This connection between the IMF and the Earth’s magnetic fields produces two main areas of interest which have two different physical methods of interaction. These will be the focus of the collaborative projects. In addition, the project will also involve stays on Svalbard for researchers from IPE as well as joint fieldwork trips to Barentsburg. Researchers from UNIS will travel to IPE for joint workshops.
Instrumentation utilized during the study:
- Kjell Henriksen Observatory
- EISCAT Svalbard Radar
- Barentsburg Geophysical Observatory
- SuperDARN radar network
- IMAGE magnetometer network
Since the project is coming to an end at the end of 2019 a final small meeting was held on Svalbard to discuss the ongoing projects and also how to continue with the collaborations in the future. Both research groups are confident that this newly established research relationship will remain intact in the years to come.
PhD candidate Nataliya Nosikova and Dr. Olga Kozyreva from IPE presented their most recent research at the 14th International Substorm Conference in Tromsø organized by the University of Oslo 30th September – 4th October. http://folk.uio.no/lbnc/ics14/
Ms Nosikova detailed her work regarding so called ‘non-triggered’ substorms whilst Dr. Kozyreva presented a new project regarding ULF wave induced currents measured using power lines in Northern Russia.
Given the success of the POLARPROG collaborations the research groups have submitted a new proposal to the INPART research call from the Norwegian Research Council. This new proposal aims to build on the scientific results from the POLARPROG collaboration as well as expanding the group to include researchers form 2 additional research groups in both Russia and France. The INTPART proposal also includes plans for a new course centered around ULF waves. Fingers crossed.
The project organized a scientific session at the annual meeting of the European Geophysical Union (EGU) which is held in Vienna (https://egu2018.eu/) The meeting is attended by over 15 000 scientists and covers a wide range of topics under the umbrella of geophysical sciences. The session (ST3.6 – ULF waves and turbulence in the auroral oval and polar cap regions: New horizons in multi-instrument observations) received 11 abstracts from scientists in Russia, Norway, UK, USA and Finland. In addition to fruitful scientific discussions, it also allowed us to show case our collaborative project to an international audience. Smaller meetings were held during the week to discuss ongoing and possible future projects. A session dinner was also held with the contributing abstract authors.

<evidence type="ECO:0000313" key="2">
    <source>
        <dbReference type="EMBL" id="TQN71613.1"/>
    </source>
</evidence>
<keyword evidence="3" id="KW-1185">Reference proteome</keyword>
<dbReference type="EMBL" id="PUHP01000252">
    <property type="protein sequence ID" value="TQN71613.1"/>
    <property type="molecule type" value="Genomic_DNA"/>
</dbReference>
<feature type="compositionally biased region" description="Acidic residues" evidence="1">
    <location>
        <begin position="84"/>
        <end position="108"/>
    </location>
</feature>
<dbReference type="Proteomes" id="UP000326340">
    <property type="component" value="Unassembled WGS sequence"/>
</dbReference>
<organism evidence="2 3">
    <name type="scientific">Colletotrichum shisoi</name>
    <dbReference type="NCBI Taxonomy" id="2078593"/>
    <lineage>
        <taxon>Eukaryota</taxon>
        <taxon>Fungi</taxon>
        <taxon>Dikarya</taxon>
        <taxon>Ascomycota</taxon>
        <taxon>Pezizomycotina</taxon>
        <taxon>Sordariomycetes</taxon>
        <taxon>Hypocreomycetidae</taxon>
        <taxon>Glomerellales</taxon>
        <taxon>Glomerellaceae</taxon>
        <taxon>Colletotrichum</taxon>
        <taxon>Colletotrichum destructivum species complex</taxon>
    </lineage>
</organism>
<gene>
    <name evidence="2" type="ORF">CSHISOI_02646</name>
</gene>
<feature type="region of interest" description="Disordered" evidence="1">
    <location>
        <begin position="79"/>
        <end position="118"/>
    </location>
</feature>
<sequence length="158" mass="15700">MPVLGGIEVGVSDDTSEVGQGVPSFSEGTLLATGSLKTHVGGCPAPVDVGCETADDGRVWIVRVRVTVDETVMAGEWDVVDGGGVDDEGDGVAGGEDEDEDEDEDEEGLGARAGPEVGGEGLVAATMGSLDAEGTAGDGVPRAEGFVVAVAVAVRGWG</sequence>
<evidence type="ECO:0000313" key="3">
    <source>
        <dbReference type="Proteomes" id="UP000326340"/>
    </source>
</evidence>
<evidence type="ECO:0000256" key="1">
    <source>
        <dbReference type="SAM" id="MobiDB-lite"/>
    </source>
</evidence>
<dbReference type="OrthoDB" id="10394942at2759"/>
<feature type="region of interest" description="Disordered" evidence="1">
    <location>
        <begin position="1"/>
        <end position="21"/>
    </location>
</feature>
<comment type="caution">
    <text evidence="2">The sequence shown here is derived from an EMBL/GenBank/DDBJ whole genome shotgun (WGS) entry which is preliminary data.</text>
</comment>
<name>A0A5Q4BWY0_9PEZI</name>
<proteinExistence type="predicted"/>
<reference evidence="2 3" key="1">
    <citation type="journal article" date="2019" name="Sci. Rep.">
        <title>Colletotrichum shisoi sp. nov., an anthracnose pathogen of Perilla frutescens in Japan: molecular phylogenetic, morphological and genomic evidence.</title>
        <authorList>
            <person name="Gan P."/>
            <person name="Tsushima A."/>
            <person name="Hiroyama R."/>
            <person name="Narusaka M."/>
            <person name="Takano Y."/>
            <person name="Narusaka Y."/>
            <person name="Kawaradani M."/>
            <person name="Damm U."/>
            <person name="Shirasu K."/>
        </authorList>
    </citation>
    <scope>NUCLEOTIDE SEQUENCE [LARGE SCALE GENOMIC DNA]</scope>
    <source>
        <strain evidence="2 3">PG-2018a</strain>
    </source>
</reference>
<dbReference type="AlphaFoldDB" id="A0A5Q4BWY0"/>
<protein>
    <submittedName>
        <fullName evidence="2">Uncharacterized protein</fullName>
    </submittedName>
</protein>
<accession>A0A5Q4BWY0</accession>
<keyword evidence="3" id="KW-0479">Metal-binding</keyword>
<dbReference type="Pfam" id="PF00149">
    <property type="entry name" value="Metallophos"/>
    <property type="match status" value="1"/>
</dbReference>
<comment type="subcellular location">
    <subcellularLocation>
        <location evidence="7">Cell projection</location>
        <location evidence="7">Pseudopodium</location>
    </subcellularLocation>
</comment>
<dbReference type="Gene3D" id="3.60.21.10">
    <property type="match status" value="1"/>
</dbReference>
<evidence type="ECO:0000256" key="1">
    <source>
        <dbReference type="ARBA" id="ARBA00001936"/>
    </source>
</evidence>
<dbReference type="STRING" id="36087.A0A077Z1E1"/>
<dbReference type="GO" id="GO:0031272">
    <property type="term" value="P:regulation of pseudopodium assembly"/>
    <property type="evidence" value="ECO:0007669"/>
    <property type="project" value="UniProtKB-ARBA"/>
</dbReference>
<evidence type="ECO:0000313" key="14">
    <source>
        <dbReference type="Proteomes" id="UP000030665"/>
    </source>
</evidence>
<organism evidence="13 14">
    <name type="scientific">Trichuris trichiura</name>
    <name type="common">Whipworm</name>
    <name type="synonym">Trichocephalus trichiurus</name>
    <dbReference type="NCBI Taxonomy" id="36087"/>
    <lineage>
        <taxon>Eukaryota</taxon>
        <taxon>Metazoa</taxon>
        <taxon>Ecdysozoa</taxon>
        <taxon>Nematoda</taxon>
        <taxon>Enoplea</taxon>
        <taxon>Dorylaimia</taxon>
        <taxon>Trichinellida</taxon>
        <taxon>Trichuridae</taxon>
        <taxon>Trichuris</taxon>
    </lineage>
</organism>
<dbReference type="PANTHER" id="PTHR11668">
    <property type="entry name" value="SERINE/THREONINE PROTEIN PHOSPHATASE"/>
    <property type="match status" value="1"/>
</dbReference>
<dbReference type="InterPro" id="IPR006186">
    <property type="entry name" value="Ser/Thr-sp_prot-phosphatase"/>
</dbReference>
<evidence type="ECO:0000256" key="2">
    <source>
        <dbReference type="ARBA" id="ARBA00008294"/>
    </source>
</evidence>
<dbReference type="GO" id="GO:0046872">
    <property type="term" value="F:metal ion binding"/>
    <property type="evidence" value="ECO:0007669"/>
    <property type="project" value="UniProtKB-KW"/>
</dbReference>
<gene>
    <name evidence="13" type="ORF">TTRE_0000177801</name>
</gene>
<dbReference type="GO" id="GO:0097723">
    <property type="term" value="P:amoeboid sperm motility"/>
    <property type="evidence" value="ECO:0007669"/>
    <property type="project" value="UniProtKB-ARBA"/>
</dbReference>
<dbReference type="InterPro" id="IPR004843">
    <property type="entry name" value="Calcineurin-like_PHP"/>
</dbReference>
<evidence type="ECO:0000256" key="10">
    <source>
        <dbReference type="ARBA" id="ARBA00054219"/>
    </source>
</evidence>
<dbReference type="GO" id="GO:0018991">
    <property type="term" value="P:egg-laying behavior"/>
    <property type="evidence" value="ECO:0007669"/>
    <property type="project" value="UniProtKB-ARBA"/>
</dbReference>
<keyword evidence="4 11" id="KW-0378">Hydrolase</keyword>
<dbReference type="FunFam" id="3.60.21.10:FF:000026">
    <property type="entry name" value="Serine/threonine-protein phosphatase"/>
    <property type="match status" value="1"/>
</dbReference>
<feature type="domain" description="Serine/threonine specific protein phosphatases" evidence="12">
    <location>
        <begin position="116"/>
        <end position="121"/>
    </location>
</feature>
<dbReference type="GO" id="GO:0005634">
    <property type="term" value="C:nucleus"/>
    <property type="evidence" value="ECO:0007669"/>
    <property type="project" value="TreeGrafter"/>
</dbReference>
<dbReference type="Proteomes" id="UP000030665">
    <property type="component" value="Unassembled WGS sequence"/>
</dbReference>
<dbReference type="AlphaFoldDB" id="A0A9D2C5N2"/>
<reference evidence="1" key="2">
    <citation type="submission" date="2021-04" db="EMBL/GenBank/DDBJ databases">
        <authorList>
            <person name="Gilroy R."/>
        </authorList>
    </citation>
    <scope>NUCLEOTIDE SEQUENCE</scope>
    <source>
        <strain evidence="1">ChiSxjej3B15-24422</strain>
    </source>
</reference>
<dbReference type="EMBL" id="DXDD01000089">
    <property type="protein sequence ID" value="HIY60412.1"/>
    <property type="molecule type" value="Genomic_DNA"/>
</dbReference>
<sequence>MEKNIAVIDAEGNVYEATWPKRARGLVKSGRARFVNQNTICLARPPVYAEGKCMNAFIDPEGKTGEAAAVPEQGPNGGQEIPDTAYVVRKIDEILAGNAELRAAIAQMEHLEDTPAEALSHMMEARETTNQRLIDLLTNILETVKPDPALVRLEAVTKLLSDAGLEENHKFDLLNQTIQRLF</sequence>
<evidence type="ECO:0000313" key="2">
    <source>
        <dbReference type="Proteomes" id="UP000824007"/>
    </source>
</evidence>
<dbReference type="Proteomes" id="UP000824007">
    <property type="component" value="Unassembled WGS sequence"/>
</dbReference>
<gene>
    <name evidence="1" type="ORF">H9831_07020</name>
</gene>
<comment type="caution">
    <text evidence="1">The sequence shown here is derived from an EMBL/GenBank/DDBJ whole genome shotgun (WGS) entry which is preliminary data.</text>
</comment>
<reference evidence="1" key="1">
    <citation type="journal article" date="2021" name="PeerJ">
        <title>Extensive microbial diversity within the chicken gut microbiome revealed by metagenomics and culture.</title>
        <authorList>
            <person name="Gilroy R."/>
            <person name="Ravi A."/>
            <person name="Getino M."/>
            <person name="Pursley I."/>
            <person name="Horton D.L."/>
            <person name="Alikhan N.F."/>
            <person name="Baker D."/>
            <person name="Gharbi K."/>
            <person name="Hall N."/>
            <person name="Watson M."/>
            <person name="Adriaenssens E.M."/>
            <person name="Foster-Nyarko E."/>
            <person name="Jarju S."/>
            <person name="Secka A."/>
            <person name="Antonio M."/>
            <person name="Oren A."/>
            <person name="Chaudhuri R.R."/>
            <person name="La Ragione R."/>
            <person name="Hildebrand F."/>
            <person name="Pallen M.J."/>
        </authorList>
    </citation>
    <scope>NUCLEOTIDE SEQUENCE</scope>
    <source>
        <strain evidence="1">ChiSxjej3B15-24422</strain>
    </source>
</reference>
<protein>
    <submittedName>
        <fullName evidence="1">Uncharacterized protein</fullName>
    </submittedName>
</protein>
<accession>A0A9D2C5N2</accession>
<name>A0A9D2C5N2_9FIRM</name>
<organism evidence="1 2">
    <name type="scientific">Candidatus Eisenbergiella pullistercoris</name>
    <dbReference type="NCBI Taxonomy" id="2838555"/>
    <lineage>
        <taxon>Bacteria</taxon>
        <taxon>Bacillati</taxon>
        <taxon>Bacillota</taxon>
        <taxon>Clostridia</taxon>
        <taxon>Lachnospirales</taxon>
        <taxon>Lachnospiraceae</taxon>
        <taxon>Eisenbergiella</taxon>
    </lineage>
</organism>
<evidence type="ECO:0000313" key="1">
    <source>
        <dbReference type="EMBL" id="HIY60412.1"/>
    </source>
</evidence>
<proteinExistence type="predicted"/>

Dr. Olga Kozyreva from IPE presented work from the project at the recent IAGA (International Association of Geomagnetism and Aeronomy) joint Assembly http://www.iapso-iamas-iaga2017.com/ in Cape Town, South Africa. Her presentation was entitled ‘In search of ground image of the magnetopause surface mode: Multi-instrument observations at Svalbard’.
Assoc. Prof Lisa Baddeley and Prof. Dag Lorentzen made a second trip to the Schmidt Institute of Physics of the Earth in Moscow. Whilst in Moscow, they met with the Director of the Nuclear Physics Institute of Moscow State University, Professor Mikhail Panasyuk, to discuss possible future collaborations between the research groups. A special focus of possible collaborations was the recently launched LOMONOSOV satellite. Assoc. Prof. Baddeley and Prof. Lorentzen also gave an invited seminar at Moscow State University (Space physics studies and education in Svalbard) before embarking on a guided tour of the university campus and facilities. A particular highlight of the visit was a tour of the main University building, which is the highest of the seven Stalinist skyscrapers of Moscow.